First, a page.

This new way of being church will eventually have to find structural form. Pope Francis says: “The dicasteries of the Roman Curia are at the service of the pope and the bishops.” It has not always felt this way! Cardinal Hume said that the bishops must cease to be at the service of the pope and the Roman Curia, but rather the Curia serve the government of the pope and the bishops. This implies that the pope ceases to be a monarch, presiding over the church from a remote height, and becomes again the bishop of Rome, embedded in the college of bishops. From the moment that he stepped onto the balcony of St. Peter’s, Francis has shown that this is his intention. So this papacy could mark the most fundamental change in the governance of the church in centuries, from monarchy to collegiality. Much of Pope Emeritus Benedict’s theology of the church implied shift. Francis wishes to do it. He insists on the return to models of synodal government and on real consultation. Lay people will have a voice, as they often did in the early church. We must have patience as the form of this new structure and dynamic unfolds.

I would conclude with two profound hopes. That a way will be found to welcome divorced and remarried people back to communion. And, most important, that women will be given real authority and voice in the church. The pope expresses his desire that this may happen, but what concrete form can it take? He believes that the ordination of women to the ministerial priesthood is not possible, but decision-making in the church has become ever more closely linked to ordination in recent years. Can that bond be loosened? Let us hope that women may be ordained to the diaconate and so have a place in preaching at the Eucharist. What other ways can authority be shared?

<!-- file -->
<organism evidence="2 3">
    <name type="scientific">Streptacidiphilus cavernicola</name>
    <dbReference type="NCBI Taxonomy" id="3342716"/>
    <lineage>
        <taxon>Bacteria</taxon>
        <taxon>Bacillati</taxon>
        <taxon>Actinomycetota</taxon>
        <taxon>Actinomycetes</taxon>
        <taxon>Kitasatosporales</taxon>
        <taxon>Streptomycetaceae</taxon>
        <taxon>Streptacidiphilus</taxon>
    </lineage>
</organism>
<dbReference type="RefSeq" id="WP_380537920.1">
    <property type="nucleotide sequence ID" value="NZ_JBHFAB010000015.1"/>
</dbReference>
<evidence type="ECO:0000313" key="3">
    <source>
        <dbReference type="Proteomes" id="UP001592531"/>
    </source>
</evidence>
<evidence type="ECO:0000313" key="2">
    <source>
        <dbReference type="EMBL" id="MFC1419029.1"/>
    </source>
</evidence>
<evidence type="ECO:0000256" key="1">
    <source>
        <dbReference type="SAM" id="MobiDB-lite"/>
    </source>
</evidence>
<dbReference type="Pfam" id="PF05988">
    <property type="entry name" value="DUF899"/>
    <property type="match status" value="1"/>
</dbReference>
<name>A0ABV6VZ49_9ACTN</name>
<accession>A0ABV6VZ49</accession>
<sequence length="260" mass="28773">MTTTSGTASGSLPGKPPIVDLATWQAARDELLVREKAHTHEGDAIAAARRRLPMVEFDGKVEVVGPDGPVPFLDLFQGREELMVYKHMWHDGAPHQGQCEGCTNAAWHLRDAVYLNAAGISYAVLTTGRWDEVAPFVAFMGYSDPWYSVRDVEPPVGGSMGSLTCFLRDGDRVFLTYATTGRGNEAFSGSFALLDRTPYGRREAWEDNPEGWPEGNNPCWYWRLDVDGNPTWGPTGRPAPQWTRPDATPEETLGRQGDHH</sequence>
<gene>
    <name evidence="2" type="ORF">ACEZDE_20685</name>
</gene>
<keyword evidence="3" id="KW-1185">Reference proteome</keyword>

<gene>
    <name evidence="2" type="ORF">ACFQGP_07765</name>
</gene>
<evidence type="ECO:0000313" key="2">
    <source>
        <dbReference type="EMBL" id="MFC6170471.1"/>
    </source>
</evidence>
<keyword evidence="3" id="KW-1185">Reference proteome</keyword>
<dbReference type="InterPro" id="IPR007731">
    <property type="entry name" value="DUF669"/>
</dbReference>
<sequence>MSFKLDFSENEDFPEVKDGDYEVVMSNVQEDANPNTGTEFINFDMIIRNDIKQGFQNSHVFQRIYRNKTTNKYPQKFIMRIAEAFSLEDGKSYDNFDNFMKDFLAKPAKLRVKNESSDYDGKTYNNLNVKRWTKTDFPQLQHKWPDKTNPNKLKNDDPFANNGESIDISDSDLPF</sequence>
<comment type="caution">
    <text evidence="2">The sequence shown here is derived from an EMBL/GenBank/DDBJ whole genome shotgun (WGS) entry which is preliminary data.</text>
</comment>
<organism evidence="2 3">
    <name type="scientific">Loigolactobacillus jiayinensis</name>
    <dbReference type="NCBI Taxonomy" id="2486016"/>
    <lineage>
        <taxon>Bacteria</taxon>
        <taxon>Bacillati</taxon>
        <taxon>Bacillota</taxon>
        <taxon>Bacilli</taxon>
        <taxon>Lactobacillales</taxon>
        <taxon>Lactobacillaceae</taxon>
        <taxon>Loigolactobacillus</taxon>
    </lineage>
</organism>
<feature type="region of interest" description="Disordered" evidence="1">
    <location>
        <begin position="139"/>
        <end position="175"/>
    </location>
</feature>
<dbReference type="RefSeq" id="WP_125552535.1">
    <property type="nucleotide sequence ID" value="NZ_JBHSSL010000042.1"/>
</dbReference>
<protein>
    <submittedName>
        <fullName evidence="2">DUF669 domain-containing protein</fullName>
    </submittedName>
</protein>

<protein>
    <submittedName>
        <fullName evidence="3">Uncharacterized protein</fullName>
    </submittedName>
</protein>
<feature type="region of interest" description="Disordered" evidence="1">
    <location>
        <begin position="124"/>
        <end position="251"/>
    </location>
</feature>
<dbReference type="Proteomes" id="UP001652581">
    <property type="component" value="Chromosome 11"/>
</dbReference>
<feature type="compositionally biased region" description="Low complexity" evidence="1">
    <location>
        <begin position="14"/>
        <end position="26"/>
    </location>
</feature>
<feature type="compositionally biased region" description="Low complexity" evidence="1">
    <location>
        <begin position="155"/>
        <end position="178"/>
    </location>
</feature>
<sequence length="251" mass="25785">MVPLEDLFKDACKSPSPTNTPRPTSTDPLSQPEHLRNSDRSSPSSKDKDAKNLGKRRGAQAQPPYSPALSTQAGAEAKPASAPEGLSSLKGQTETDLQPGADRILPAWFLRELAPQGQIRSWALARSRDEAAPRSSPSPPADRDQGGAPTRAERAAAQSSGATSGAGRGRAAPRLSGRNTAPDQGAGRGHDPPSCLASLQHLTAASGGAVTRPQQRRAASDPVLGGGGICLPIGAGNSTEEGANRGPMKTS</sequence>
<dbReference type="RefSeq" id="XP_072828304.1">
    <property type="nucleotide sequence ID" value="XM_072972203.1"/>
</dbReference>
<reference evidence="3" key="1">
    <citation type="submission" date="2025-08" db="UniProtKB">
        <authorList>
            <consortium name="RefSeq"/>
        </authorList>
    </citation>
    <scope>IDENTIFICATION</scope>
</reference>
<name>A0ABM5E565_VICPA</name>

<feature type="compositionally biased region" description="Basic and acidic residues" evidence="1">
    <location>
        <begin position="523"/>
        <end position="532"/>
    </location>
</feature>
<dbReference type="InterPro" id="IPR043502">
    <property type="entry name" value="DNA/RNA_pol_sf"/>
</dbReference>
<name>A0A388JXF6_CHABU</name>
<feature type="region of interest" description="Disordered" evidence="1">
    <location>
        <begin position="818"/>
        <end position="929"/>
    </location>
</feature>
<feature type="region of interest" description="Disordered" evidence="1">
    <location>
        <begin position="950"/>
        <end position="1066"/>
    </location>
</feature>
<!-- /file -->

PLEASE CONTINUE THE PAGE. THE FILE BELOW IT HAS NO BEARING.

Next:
Sara Damewood
3 years 6 months ago
Great article and I share your two profound hopes. I would love to see women deacons giving homilies, and I'd also like to see women theologians having regular conversations with the teaching church authorities.
bill halpin
3 years 6 months ago
Quote: "That a way will be found to welcome divorced and remarried people back to communion. And, most important, that women will be given real authority and voice in the church."(TR) ... These are good hopes! I'm also fond of the title phrase "Being Church" with its suggestion of a beyond-ecclesial expansion to a cosmological and ecological embrace of "Being" as "Church." (Yes, then, we all do attend church!) This loosening of bonds as a "New Way" might be looked at as a "creatio ex nihilo, in, trans, et per, omnes," i.e. "creation out of nothing, in, across, and through, all," The Cosmic Christ mystics envision would be at home here.

Don't miss the best from America

Sign up for our Newsletter to get the Jesuit perspective on news, faith and culture.

The latest from america

Celebrating Mass was wonderful the first time I did it 63 years ago. It is, if possible, even more wonderful today.
John Jay HughesApril 27, 2017
House Republicans are making a last-ditch effort to “reform and repeal” the Affordable Care Act before the clock runs out on the Trump administration’s first 100 days on Saturday, April 29.
Kevin ClarkeApril 27, 2017
Death-row inmate Ledell Lee. A ruling from the state Supreme Court allowing officials to use a lethal injection drug that a supplier says was misleadingly obtained cleared the way for Arkansas to execute Ledell Lee on Thursday, April 20, 2017, although he still had pending requests for reprieve. (Arkansas Department of Correction via AP)
To take Holy Communion in the face of death is to say that it is fellowship, and not food, that matters most.
Terrance KleinApril 26, 2017
A man rides a bicycle past a billboard with an image of Pope Francis April 26 ahead of the pontiff's April 28-29 visit to Cairo. (CNS photo/Amr Abdallah Dalsh, Reuters)
“Peace be with you” was the message of the Risen Jesus to his disciples on the first Easter, and it is the message Francis will bring to the Muslim and Christian communities in this land.
Gerard O'ConnellApril 26, 2017